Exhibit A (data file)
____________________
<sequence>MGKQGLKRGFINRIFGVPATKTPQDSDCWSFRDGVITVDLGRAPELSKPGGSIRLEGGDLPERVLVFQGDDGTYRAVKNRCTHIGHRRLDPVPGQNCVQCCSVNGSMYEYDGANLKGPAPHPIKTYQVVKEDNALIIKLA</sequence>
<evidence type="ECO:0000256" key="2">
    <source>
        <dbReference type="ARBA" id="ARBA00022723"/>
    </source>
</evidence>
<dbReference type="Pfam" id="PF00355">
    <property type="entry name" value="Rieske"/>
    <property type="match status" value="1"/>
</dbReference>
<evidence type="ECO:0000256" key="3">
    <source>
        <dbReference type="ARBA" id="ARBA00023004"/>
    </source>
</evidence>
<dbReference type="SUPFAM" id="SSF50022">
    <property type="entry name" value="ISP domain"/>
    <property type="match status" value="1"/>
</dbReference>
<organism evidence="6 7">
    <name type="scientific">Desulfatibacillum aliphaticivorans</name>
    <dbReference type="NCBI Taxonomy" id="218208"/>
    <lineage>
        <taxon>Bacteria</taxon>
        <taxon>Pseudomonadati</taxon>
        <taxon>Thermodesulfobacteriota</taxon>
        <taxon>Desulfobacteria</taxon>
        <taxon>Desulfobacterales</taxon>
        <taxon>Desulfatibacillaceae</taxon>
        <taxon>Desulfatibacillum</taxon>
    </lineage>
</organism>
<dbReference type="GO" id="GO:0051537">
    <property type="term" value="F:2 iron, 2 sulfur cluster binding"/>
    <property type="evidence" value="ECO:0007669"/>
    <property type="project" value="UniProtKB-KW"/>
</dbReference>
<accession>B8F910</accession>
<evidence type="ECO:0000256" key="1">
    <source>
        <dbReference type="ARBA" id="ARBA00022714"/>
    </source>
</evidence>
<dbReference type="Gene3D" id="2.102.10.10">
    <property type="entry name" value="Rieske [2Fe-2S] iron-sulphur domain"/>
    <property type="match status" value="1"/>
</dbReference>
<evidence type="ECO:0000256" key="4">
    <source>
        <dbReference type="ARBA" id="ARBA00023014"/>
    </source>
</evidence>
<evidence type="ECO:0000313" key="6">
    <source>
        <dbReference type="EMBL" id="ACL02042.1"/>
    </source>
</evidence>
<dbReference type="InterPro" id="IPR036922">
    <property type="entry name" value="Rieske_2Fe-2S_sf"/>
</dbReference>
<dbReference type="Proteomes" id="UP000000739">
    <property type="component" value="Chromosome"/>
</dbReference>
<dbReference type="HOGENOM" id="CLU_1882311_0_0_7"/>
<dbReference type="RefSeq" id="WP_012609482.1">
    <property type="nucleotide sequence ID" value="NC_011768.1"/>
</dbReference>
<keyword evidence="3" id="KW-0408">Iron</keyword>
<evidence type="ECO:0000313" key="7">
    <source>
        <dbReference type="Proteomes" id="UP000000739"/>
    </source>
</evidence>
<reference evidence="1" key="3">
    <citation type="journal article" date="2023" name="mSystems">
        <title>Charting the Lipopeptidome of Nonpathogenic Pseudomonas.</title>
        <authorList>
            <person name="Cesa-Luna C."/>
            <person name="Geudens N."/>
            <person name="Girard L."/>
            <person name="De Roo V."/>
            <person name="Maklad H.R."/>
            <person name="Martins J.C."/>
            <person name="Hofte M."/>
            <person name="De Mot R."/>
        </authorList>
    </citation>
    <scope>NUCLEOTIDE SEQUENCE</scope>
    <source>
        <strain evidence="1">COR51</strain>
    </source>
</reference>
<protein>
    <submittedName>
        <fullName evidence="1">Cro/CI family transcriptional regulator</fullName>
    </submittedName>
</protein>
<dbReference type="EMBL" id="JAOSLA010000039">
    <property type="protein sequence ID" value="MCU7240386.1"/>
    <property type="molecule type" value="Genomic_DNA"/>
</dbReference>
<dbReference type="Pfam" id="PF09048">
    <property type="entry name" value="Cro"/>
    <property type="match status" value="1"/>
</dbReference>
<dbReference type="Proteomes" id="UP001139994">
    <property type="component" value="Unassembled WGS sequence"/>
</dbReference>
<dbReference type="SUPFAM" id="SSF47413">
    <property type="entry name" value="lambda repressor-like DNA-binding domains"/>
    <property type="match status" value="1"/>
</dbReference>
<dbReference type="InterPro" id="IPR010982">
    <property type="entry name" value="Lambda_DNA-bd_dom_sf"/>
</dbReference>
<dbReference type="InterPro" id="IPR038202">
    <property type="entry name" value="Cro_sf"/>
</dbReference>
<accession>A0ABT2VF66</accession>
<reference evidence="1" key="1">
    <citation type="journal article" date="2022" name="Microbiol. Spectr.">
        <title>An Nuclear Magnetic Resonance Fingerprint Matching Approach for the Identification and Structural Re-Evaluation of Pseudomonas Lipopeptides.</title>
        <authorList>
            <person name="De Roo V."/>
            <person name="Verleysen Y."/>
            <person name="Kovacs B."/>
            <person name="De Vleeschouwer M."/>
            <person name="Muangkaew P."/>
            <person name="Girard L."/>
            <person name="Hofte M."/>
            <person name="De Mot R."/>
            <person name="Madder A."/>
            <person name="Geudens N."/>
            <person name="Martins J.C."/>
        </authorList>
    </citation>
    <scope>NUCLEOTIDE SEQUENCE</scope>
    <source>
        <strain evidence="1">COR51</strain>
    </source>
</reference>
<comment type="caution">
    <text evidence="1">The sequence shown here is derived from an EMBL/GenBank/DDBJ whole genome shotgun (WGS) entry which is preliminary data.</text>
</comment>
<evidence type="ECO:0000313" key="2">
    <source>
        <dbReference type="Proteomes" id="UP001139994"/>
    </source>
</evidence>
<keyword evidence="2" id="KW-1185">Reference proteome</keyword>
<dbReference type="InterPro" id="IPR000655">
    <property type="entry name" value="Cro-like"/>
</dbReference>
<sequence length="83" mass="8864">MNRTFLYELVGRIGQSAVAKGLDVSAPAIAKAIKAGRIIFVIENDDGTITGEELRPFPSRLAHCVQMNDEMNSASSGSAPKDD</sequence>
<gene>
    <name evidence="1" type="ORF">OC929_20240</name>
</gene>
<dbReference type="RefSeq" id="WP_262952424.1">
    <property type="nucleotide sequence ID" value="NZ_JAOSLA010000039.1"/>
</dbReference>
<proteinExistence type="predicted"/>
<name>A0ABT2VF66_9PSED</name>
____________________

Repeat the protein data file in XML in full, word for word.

<sequence>MGKQGLKRGFINRIFGVPATKTPQDSDCWSFRDGVITVDLGRAPELSKPGGSIRLEGGDLPERVLVFQGDDGTYRAVKNRCTHIGHRRLDPVPGQNCVQCCSVNGSMYEYDGANLKGPAPHPIKTYQVVKEDNALIIKLA</sequence>
<evidence type="ECO:0000256" key="2">
    <source>
        <dbReference type="ARBA" id="ARBA00022723"/>
    </source>
</evidence>
<dbReference type="Pfam" id="PF00355">
    <property type="entry name" value="Rieske"/>
    <property type="match status" value="1"/>
</dbReference>
<evidence type="ECO:0000256" key="3">
    <source>
        <dbReference type="ARBA" id="ARBA00023004"/>
    </source>
</evidence>
<dbReference type="SUPFAM" id="SSF50022">
    <property type="entry name" value="ISP domain"/>
    <property type="match status" value="1"/>
</dbReference>
<organism evidence="6 7">
    <name type="scientific">Desulfatibacillum aliphaticivorans</name>
    <dbReference type="NCBI Taxonomy" id="218208"/>
    <lineage>
        <taxon>Bacteria</taxon>
        <taxon>Pseudomonadati</taxon>
        <taxon>Thermodesulfobacteriota</taxon>
        <taxon>Desulfobacteria</taxon>
        <taxon>Desulfobacterales</taxon>
        <taxon>Desulfatibacillaceae</taxon>
        <taxon>Desulfatibacillum</taxon>
    </lineage>
</organism>
<dbReference type="GO" id="GO:0051537">
    <property type="term" value="F:2 iron, 2 sulfur cluster binding"/>
    <property type="evidence" value="ECO:0007669"/>
    <property type="project" value="UniProtKB-KW"/>
</dbReference>
<accession>B8F910</accession>
<evidence type="ECO:0000256" key="1">
    <source>
        <dbReference type="ARBA" id="ARBA00022714"/>
    </source>
</evidence>
<dbReference type="Gene3D" id="2.102.10.10">
    <property type="entry name" value="Rieske [2Fe-2S] iron-sulphur domain"/>
    <property type="match status" value="1"/>
</dbReference>
<evidence type="ECO:0000256" key="4">
    <source>
        <dbReference type="ARBA" id="ARBA00023014"/>
    </source>
</evidence>
<evidence type="ECO:0000313" key="6">
    <source>
        <dbReference type="EMBL" id="ACL02042.1"/>
    </source>
</evidence>
<dbReference type="InterPro" id="IPR036922">
    <property type="entry name" value="Rieske_2Fe-2S_sf"/>
</dbReference>
<dbReference type="Proteomes" id="UP000000739">
    <property type="component" value="Chromosome"/>
</dbReference>
<dbReference type="HOGENOM" id="CLU_1882311_0_0_7"/>
<dbReference type="RefSeq" id="WP_012609482.1">
    <property type="nucleotide sequence ID" value="NC_011768.1"/>
</dbReference>
<keyword evidence="3" id="KW-0408">Iron</keyword>
<evidence type="ECO:0000313" key="7">
    <source>
        <dbReference type="Proteomes" id="UP000000739"/>
    </source>
</evidence>
<reference evidence="1" key="3">
    <citation type="journal article" date="2023" name="mSystems">
        <title>Charting the Lipopeptidome of Nonpathogenic Pseudomonas.</title>
        <authorList>
            <person name="Cesa-Luna C."/>
            <person name="Geudens N."/>
            <person name="Girard L."/>
            <person name="De Roo V."/>
            <person name="Maklad H.R."/>
            <person name="Martins J.C."/>
            <person name="Hofte M."/>
            <person name="De Mot R."/>
        </authorList>
    </citation>
    <scope>NUCLEOTIDE SEQUENCE</scope>
    <source>
        <strain evidence="1">COR51</strain>
    </source>
</reference>
<protein>
    <submittedName>
        <fullName evidence="1">Cro/CI family transcriptional regulator</fullName>
    </submittedName>
</protein>
<dbReference type="EMBL" id="JAOSLA010000039">
    <property type="protein sequence ID" value="MCU7240386.1"/>
    <property type="molecule type" value="Genomic_DNA"/>
</dbReference>
<dbReference type="Pfam" id="PF09048">
    <property type="entry name" value="Cro"/>
    <property type="match status" value="1"/>
</dbReference>
<dbReference type="Proteomes" id="UP001139994">
    <property type="component" value="Unassembled WGS sequence"/>
</dbReference>
<dbReference type="SUPFAM" id="SSF47413">
    <property type="entry name" value="lambda repressor-like DNA-binding domains"/>
    <property type="match status" value="1"/>
</dbReference>
<dbReference type="InterPro" id="IPR010982">
    <property type="entry name" value="Lambda_DNA-bd_dom_sf"/>
</dbReference>
<dbReference type="InterPro" id="IPR038202">
    <property type="entry name" value="Cro_sf"/>
</dbReference>
<accession>A0ABT2VF66</accession>
<reference evidence="1" key="1">
    <citation type="journal article" date="2022" name="Microbiol. Spectr.">
        <title>An Nuclear Magnetic Resonance Fingerprint Matching Approach for the Identification and Structural Re-Evaluation of Pseudomonas Lipopeptides.</title>
        <authorList>
            <person name="De Roo V."/>
            <person name="Verleysen Y."/>
            <person name="Kovacs B."/>
            <person name="De Vleeschouwer M."/>
            <person name="Muangkaew P."/>
            <person name="Girard L."/>
            <person name="Hofte M."/>
            <person name="De Mot R."/>
            <person name="Madder A."/>
            <person name="Geudens N."/>
            <person name="Martins J.C."/>
        </authorList>
    </citation>
    <scope>NUCLEOTIDE SEQUENCE</scope>
    <source>
        <strain evidence="1">COR51</strain>
    </source>
</reference>
<comment type="caution">
    <text evidence="1">The sequence shown here is derived from an EMBL/GenBank/DDBJ whole genome shotgun (WGS) entry which is preliminary data.</text>
</comment>
<evidence type="ECO:0000313" key="2">
    <source>
        <dbReference type="Proteomes" id="UP001139994"/>
    </source>
</evidence>
<keyword evidence="2" id="KW-1185">Reference proteome</keyword>
<dbReference type="InterPro" id="IPR000655">
    <property type="entry name" value="Cro-like"/>
</dbReference>
<sequence length="83" mass="8864">MNRTFLYELVGRIGQSAVAKGLDVSAPAIAKAIKAGRIIFVIENDDGTITGEELRPFPSRLAHCVQMNDEMNSASSGSAPKDD</sequence>
<gene>
    <name evidence="1" type="ORF">OC929_20240</name>
</gene>
<dbReference type="RefSeq" id="WP_262952424.1">
    <property type="nucleotide sequence ID" value="NZ_JAOSLA010000039.1"/>
</dbReference>
<proteinExistence type="predicted"/>
<name>A0ABT2VF66_9PSED</name>